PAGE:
The kingmaker in the past decade and likely the next for breakout growth in the tech sector is Andreessen Horowitz (aka “a16z”), a venture capital investment firm on Sand Hill Road in Palo Alto with nearly $18 billion under management.
It is named after founding partners, Marc Andreessen and Ben Horowitz, two legendary technology investors who have almost singlehandedly reshaped the world over the past decade by pouring capital into a stream of disruptive innovators.
It all started – as a revolution – with Marc Andreessen’s epic WSJ editorial “Why Software is Eating the World”, published in August 2011.
The prescience of the piece is striking given the world we now inhabit nearly ten years later. In the article, Andreessen made the case that the Great Recession sparked by the banking sector crash in 2008 was at an end and that the coming age would be defined for shrewd investors by a shift to technology-driven growth.
And boy has it ever, with Apple, Microsoft, and Amazon quickly reaching the trillion-dollar market cap level, and then doubling that. And the term “Megacap tech stock” coming into vogue use over the period.
Andreessen’s view has graduated into such dominant orthodoxy at this point that it’s difficult to even understand why it was so contrarian and revolutionary nearly ten years ago. But one has to remember that, at the time, we were emerging from an era defined by growth in emerging markets, real estate, finance, and commodities, and technology was seen as a dead-end bet after suffering a reputational cataclysm in the popping of the dotcom bubble a decade earlier.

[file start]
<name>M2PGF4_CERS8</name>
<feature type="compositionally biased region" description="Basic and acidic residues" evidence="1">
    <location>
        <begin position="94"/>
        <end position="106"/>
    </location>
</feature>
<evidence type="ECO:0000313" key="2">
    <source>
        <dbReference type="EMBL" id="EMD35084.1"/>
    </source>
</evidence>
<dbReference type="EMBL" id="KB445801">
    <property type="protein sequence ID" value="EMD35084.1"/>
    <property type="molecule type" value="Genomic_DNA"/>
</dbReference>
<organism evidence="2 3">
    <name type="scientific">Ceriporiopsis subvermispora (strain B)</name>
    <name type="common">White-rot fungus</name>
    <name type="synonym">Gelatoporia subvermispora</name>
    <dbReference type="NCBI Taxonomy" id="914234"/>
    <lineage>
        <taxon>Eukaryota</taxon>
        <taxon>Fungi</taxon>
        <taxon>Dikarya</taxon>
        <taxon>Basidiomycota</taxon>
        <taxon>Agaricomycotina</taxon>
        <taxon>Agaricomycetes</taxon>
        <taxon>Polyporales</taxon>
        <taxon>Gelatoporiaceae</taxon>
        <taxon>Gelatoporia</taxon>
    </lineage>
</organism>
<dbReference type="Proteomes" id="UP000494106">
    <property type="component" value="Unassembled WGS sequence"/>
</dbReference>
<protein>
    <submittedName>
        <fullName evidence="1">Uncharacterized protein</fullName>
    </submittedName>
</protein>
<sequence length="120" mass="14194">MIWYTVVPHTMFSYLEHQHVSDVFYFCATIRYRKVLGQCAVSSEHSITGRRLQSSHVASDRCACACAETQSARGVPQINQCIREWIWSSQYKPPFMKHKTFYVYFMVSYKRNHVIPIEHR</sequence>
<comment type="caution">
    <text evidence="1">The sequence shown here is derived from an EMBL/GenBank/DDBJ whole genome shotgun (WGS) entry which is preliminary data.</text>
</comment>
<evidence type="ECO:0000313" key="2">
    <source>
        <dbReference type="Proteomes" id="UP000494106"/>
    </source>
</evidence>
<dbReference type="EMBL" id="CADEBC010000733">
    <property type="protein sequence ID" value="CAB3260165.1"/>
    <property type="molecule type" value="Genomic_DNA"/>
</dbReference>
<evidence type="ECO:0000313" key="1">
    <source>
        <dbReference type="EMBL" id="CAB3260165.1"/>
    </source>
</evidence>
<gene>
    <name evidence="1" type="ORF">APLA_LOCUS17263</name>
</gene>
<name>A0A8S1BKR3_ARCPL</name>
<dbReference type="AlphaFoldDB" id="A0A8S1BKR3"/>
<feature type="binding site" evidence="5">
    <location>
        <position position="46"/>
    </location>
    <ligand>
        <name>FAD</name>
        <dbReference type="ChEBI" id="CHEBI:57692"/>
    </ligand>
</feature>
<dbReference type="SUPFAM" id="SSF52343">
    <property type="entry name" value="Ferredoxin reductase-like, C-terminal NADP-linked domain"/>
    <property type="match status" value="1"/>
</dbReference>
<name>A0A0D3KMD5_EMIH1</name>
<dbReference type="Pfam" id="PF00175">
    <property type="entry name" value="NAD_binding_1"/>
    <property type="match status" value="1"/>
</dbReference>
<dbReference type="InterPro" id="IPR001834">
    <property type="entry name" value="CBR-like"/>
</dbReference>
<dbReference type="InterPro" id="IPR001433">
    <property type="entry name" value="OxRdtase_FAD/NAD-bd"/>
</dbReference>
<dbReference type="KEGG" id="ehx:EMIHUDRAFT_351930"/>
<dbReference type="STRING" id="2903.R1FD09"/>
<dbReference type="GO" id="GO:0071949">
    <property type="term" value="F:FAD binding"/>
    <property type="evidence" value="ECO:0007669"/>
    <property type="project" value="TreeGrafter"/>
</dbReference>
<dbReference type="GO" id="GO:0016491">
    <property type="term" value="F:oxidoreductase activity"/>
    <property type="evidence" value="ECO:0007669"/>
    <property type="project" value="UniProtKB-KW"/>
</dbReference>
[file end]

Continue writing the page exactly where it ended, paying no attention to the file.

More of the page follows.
As surely as the moon follows the sun, the Generals on The Street seem to be perpetually engaged in battle, fighting the prior war. Occasionally, a grand new thesis like this comes along and shifts perspective to drive an epochal shift in the capital paradigm.
For better or worse, the world around you right now is the product of just such a shift. And it has its roots in Silicon Valley a decade ago, with a16z at its epicenter.
All of that brings us to Clubhouse Media Group Inc (OTCMKTS:CMGR). Though it may be difficult to see how it fits into the story at this point, we assure you that it does.
a16z has become the kingmaker because the firm has been able to see around corners better than its rivals and has been able to coordinate multi-company and paradigmatic strategies better than anyone else in Silicon Valley. As a result, assets under management at the firm have multiplied by 17x over recent years and now cast a deafening shadow over rivals Sequoia and Kleiner Perkins.
Now, from its perch atop the hill, Marc and Ben are setting up to disrupt the world yet again by laying a capital and advisory foundation under new hit social audio app, Clubhouse.
While the story in the papers is that Clubhouse Media Group and the Clubhouse app have nothing to do with one another, there is an undeniable convergence underway that could be destined to confuse the picture even more.
That convergence is signaled by CMGR’s announcement yesterday morning that Andrew Omori, partner at Andreessen Horowitz (www.a16z.com), is coming on board as a key member of the Company’s official Advisory Board. Andrew has been a key player working with Snap Inc (NYSE:SNAP), Pinterest Inc (NYSE:PINS), Roblox Corp (NYSE:RBLX), and the Clubhouse app.